Australia Electoral Legislation Bill: Time to Disown Dirty Money in Politics
Australia has introduced new amendments to the electoral legislation that, according to some, will benefit the incumbent party and will leave unintended consequences in the politics of the country.
However, lawmakers are committed to freeing Australian politics from foreign donations that have created a conflict of interest among political parties.
Many experts also believe that government is not serious about ensuring political transparency based on some previous legislation passed by the government, saying that these reforms are meant to decrease the competition in the political spectrum.
But introducing the Australia Electoral Legislation Amendment (Political Campaigners) Bill 2021 has ruled out such concerns and has convinced the critics to believe that the government is committed to ensuring transparency in the electoral process and reforming the process as a whole.
Strangling Corrupt Elements in Australia’s Political Spectrum
The new electoral bill introduced by Australian lawmakers will provide the Australian Electoral Commission (AEC) with the tools needed to further disclosure and transparency from entities seeking to influence the electoral matter.
The political parties of Australia were able to hide the black money before this legislation as there were no standard laws to address the situation.
But after this new amendment, there are standards and rules that could punish political parties receiving dark money from domestic or foreign sources.
Under the new rules, political parties will now have to register as significant third parties in case:
- They spend over $250,000 as electoral expenditure in one financial year.
- Spend over $14,500 in electoral expenditure in a financial year, where the expenditure costs more than a third of the revenue of the electoral party
- Raise funds with the intention to spend them or donating to another person or party to be used as electoral expenditures.
Australian politics has been dominated by fundraising vehicles, most of which work in the dark, receiving funding from unknown sources who later try to influence the lawmaking and administrative process.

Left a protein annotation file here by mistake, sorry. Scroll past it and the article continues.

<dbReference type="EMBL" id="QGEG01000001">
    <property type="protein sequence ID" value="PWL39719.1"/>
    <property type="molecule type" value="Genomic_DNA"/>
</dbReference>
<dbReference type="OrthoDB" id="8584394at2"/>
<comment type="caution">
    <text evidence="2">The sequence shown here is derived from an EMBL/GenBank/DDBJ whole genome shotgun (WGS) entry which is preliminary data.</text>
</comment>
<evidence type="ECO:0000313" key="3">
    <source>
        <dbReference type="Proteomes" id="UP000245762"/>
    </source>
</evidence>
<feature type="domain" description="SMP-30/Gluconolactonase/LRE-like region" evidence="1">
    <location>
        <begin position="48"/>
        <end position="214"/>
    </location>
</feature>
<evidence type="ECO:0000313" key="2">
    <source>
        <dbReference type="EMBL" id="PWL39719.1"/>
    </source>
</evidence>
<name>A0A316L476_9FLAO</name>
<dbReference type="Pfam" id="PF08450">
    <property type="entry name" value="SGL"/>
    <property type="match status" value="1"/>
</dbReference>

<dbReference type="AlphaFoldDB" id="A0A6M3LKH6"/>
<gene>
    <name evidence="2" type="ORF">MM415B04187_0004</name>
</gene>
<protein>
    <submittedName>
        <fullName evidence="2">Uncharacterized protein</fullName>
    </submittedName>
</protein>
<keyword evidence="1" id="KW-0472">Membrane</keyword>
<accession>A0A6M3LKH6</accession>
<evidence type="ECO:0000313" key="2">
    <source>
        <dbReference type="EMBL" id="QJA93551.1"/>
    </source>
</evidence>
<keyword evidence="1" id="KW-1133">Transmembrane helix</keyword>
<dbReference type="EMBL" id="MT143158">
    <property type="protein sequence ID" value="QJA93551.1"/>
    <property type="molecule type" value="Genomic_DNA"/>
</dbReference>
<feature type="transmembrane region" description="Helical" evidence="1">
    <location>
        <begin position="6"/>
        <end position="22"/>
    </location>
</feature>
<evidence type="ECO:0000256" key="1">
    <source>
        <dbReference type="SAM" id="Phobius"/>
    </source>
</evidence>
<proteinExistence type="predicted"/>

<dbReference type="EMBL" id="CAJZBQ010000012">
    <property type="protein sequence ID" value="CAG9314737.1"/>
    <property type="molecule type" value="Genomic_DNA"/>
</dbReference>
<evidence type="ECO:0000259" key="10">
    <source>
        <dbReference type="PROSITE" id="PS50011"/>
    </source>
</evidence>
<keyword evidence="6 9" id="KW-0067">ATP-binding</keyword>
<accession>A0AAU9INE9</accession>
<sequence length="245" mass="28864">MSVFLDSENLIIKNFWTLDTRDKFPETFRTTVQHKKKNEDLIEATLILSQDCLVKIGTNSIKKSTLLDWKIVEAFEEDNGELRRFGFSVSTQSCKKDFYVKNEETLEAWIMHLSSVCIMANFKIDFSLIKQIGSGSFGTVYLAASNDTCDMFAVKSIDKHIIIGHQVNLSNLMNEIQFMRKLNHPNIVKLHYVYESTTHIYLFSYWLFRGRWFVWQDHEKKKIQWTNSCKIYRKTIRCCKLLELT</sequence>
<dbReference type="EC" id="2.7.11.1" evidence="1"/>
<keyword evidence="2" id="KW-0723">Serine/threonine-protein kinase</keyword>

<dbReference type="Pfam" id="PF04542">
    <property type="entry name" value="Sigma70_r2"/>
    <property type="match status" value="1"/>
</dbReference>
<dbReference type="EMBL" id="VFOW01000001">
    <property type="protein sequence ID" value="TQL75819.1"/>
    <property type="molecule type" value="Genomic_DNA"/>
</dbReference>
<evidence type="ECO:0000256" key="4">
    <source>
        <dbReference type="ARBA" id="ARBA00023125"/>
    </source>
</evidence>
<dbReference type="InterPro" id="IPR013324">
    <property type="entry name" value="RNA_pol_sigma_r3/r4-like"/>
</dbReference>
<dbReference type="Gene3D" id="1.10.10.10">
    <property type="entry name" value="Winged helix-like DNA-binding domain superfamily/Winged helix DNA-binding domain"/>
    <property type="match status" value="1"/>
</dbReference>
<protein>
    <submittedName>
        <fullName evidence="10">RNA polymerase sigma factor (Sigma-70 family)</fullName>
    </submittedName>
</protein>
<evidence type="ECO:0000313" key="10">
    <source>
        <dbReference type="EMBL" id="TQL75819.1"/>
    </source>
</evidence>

Many organizations are structured as fundraising operations and were able to avoid disclosure, but now they will have to open their books to reveal any dark money.
Making Politicians Accountable for Dark Money: The Motto of Australia’s Electoral Bill
Many lawmakers have opposed the new legislation, saying that it is meant to decrease the political competition, throwing many parties out of the electoral process.
The truth is that the parties opposing this legislation know that they have something to hide, and once it comes out, they will be exposed to the masses.
For example, the Australian Conservative Foundation (ACF) admitted to the Electoral Commission that $472,121 was used in the effort to directly influence voters to vote for conservative parties such as The Greens.
Nevertheless, that is just the funding we know about; ACF has not disclosed the identity of donors who donated $11,723,772 in the financial year 2018-2019.
The Election Legislation Amendment (Annual Disclosure Equality) Bill passed alongside the Political Campaigners Bill 2021 will ensure that no candidate is able to avoid annual disclosure of funding and that all candidates will have to submit annual returns when they receive electoral donations personally.
These reforms are truly meant to strengthen the election integrity and transparency, contrary to the idea that is being spread by opposing parties that it will undermine the process.
The Australian government has been busy lately introducing a number of legislations meant to uphold election integrity and modernize the process.
However, many opposition parties have shown some serious concerns about these bills, terming them as tools to win the upcoming election.
Political Campaigners Bill 2021 is a good step, but the government should also consider the points raised by opposition parties, create a bipartisan atmosphere, and ensure that the electoral process cannot be sabotaged by domestic or foreign entities pouring in millions of dollars in the name of electoral donations.